It is written, "Oppression maketh a wise man mad." Judge, then, the violent revulsions of feeling to which Joseph the choice of Jacob's family, must have been subject in the custody of the Midianites as a slave going to a strange country.

It was enough to break his heart altogether. Probably, we should have thought it was broken if we could have seen him "all of a heap," exhausted with grief, broken down, unable to cry any more. It is not possible for human situation to be more agonising; human prospects to be darker; or human grief more poignant or more unavailing than Joseph's at this part of his life.

And yet "God was with him," and was directing his way, and fitting him for exaltation and for untold usefulness in the execution of the divine purpose. The fact is to be pondered by every son of God in all possible evils that may befall them; for these things were "written for our learning."

The kingdom of God lies ahead, and Paul has told us that 

"through much tribulation we must enter therein."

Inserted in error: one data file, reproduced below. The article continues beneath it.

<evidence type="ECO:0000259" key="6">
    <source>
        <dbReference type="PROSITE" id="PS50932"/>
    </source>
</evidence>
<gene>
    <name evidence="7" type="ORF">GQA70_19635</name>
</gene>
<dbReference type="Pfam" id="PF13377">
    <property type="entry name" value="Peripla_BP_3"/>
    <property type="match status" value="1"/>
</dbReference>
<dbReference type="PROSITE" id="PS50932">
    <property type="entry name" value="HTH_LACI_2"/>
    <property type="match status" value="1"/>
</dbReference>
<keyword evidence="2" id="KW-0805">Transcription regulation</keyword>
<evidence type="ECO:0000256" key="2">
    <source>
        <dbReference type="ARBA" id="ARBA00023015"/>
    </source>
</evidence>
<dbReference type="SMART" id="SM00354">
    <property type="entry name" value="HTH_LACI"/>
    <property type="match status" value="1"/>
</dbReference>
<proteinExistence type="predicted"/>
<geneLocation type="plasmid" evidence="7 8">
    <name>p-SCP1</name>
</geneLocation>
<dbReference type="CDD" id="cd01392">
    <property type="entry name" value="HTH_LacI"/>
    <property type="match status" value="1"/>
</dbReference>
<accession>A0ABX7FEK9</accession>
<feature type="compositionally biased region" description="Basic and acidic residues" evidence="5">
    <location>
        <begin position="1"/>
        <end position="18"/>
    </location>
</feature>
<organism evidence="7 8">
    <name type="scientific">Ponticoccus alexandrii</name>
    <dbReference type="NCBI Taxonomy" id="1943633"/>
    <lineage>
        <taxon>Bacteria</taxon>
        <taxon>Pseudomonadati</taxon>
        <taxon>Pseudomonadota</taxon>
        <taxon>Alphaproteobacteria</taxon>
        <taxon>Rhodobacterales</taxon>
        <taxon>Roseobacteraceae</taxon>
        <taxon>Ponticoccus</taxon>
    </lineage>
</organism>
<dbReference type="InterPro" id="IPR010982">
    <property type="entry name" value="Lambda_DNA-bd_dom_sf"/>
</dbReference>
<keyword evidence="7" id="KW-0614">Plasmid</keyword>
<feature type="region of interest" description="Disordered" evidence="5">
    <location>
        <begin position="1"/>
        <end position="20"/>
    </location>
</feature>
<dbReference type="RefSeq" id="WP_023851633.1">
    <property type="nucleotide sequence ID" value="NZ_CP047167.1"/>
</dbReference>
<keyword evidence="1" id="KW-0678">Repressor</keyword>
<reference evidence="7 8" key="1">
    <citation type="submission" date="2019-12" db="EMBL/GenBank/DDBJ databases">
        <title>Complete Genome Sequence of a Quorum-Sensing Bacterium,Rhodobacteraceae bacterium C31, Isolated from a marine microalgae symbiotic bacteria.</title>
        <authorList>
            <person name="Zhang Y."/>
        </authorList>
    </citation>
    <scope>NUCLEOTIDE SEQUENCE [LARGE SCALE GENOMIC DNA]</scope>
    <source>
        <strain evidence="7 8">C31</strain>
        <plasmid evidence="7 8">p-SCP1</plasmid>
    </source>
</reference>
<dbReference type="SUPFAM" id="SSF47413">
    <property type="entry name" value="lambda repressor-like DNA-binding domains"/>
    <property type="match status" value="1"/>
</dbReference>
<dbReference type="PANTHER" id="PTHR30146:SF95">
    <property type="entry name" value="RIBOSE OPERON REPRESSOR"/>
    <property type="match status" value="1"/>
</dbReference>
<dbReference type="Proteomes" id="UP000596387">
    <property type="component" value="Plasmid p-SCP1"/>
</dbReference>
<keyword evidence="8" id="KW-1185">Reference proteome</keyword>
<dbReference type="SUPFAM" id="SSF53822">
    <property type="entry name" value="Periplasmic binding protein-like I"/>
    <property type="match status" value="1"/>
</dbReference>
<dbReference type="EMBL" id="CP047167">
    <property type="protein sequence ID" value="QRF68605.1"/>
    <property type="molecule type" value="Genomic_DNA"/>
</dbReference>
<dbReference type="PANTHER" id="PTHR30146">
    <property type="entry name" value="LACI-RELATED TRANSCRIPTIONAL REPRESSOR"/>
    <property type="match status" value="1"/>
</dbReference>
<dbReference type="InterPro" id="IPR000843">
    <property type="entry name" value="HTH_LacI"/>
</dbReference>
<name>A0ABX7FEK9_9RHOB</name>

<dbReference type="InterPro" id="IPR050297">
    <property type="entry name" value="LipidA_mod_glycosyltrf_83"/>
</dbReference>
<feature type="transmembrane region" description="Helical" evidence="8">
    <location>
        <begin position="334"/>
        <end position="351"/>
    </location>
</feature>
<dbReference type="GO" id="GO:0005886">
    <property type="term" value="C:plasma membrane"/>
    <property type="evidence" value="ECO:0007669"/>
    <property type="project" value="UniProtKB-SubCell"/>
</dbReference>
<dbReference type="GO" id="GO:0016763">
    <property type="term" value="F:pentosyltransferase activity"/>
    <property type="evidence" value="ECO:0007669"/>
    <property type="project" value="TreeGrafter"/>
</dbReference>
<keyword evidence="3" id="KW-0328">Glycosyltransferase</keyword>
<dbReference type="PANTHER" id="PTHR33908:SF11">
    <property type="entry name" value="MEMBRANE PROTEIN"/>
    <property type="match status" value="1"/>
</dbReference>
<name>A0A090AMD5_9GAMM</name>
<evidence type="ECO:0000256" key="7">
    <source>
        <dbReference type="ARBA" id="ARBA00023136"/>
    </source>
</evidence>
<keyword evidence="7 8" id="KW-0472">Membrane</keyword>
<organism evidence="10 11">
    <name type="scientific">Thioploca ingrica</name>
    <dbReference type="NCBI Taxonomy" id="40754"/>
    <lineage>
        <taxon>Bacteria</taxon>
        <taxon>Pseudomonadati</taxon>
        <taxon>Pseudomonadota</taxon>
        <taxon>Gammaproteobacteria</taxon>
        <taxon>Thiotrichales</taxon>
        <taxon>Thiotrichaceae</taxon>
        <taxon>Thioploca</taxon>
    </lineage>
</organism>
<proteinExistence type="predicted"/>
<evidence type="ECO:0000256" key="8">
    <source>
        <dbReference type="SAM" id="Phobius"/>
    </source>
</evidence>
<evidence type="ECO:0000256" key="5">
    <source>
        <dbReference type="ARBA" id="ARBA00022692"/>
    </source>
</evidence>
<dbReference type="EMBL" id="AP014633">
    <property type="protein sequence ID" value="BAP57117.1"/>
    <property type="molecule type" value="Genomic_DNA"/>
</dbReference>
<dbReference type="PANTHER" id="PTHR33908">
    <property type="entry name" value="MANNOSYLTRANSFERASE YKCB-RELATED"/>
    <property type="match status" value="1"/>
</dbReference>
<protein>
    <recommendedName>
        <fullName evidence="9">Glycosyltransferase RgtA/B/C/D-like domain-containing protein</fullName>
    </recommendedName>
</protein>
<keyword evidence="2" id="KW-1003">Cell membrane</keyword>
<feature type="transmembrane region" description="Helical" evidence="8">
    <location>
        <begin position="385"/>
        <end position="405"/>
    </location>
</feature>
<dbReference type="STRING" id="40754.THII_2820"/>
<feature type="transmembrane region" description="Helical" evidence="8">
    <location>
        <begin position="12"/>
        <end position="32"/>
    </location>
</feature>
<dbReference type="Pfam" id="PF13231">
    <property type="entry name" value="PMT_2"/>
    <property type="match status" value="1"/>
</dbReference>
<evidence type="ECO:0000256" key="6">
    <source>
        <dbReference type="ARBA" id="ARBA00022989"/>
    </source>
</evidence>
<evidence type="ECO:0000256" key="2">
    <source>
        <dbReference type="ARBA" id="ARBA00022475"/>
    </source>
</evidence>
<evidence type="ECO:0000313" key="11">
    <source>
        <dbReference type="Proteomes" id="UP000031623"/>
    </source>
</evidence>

How much, and what sort we require, God knows, and not we ourselves. Therefore, let us 

"humble ourselves under the mighty hand of God; and He will exalt us in due time." 

Joseph's agonising journey to Egypt was a journey to exaltation; and so is ours, if, like Joseph, we fear God, do His commandments, and commit our way to Him. But exaltation comes not at once. There were dark and dreary years before Joseph. 

Let us not be impatient.*

*Ways of Providence Ch 8

31 And they took Joseph's coat, and killed a kid of the goats, and dipped the coat in the blood;

... this coat or "many pieces" was returned to the father, not as he sent it forth, but dipped in blood, a sacrifice being necessary before it could be presented to him, but after Joseph was cast into the pit, the coat came back to the father, and he knew it was Joseph's, although covered with sacrificial blood.

Although the father thought his son was rent in pieces, yet no account is given that the garment was rent at all. The coat being a free gift from the father, brought the envy of all the tribes but Benjamin, for they hated him without a cause.

The Christadelphian, Jan 1872

36 And the Midianites sold him into Egypt unto Potiphar, an officer of Pharaoh's, and captain of the guard.